The Constitutional Court to examine the procedural malfunction of the Code of Administrative Offenses

Date: 23 Dec 2019

On December 17th, 2019, the Constitutional Court of Georgia took Zurab Girchi Japaridze's constitutional claim for essential consideration in the part concerning the constitutionality of Article 266 of the Code of Administrative Offenses of Georgia.

According to the disputed norm, after adjudication of an administrative offense case, the court issues a resolution in the mentioned case, but as a rule, the resolutions in the administrative offense cases are ungrounded. In the aforementioned lawsuit, GYLA argues that under the existing Code, criminal offenses by its essence are examined and resolved without proper procedural guarantees. For example, the punishment provided by the articles of petty hooliganism and disobedience to a law enforcement official is severe and equates to a criminal sentence, though a person has less procedural safeguards when dealing with an administrative offense. The burden of proof is incorrectly distributed, at the same time, it does not require the law enforcement authorities to substantiate the grounds for imprisonment. The Code also fails to recognize the principles of presumption of innocence, adversarial and equality of arms, and the obligation to make decisions beyond a reasonable doubt standard.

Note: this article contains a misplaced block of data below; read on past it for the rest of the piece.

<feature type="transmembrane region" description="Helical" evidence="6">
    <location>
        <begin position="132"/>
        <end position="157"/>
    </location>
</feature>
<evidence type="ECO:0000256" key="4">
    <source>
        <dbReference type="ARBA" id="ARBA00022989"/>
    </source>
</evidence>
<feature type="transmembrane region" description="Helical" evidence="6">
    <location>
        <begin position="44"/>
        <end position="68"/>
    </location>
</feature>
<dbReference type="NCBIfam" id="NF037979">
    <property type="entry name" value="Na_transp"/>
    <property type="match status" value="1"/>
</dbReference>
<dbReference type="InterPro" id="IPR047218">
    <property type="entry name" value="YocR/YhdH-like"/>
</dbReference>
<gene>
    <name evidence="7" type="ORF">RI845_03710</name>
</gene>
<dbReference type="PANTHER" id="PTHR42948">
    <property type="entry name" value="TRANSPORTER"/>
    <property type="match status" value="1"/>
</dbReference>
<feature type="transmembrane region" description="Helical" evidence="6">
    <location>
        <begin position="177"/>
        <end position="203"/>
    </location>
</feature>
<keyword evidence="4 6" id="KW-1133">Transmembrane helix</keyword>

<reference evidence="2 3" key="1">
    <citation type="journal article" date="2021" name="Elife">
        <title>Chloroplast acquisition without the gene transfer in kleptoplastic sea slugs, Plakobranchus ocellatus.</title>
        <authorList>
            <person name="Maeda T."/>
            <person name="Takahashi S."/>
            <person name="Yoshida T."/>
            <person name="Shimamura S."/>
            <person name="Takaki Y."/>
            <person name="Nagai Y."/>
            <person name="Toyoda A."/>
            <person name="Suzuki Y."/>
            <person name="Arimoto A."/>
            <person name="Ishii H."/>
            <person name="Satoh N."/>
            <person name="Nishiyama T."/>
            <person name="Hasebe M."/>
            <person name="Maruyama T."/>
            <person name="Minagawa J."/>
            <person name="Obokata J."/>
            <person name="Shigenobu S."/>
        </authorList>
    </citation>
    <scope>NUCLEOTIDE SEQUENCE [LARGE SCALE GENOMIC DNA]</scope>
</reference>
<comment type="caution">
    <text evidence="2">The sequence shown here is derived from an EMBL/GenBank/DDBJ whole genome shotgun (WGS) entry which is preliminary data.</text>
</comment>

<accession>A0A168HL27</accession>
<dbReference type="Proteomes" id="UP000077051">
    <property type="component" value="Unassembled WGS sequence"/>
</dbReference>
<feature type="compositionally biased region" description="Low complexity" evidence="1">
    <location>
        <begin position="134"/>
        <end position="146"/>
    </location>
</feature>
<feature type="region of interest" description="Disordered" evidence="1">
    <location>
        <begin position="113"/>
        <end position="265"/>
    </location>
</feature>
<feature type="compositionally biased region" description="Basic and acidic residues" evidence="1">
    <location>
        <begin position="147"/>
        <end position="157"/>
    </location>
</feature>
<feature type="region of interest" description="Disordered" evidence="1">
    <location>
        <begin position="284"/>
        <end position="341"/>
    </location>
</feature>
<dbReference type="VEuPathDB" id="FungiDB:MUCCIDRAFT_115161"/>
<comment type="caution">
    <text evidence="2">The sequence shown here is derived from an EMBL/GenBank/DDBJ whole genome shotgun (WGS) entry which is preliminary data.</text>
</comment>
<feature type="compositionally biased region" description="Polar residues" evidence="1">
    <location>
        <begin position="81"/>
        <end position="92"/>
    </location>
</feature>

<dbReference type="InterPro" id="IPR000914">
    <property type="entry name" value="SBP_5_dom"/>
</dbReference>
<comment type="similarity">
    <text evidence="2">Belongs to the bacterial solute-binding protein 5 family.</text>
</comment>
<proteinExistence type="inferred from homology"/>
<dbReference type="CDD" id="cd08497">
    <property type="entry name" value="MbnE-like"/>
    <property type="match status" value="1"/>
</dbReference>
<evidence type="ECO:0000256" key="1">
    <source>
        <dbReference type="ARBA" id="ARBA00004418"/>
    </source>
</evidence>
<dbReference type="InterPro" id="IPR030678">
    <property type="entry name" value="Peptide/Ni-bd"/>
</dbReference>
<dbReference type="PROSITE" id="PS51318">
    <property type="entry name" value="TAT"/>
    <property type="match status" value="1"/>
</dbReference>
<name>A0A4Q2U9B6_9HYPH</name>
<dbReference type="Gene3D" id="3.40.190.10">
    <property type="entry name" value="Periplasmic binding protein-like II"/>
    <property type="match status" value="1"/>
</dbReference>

The appealed norm does not put onus on the judge to substantiate his or her decision, which implies that the court's resolution does not usually contain a relevant justification as to why the court shares the incriminating evidence against the person being investigated under administrative offence and denies the other.

After consideration of the case on merit, the Constitutional Court shall determine whether the appealed article violates the right to a fair trial, and whether the appealed article contravenes paragraph 6 of the Article 31 of the Constitution of Georgia (no one shall be obliged to prove his/her innocence. The burden of proof shall rest with the prosecution) and paragraph 7 (resolution to commit an accused for trial should be based on a reasonable doubt, and the conviction on the proof beyond a reasonable doubt. Any suspicion that cannot be proved in accordance with the rules established by law shall be resolved in favor of the accused).

In case the claim is satisfied, it will be possible to substantially revise the 1984 Code of Administrative Offenses.

The Georgian Young Lawyers' Association is carrying the case with the support of USAID / PROLoG.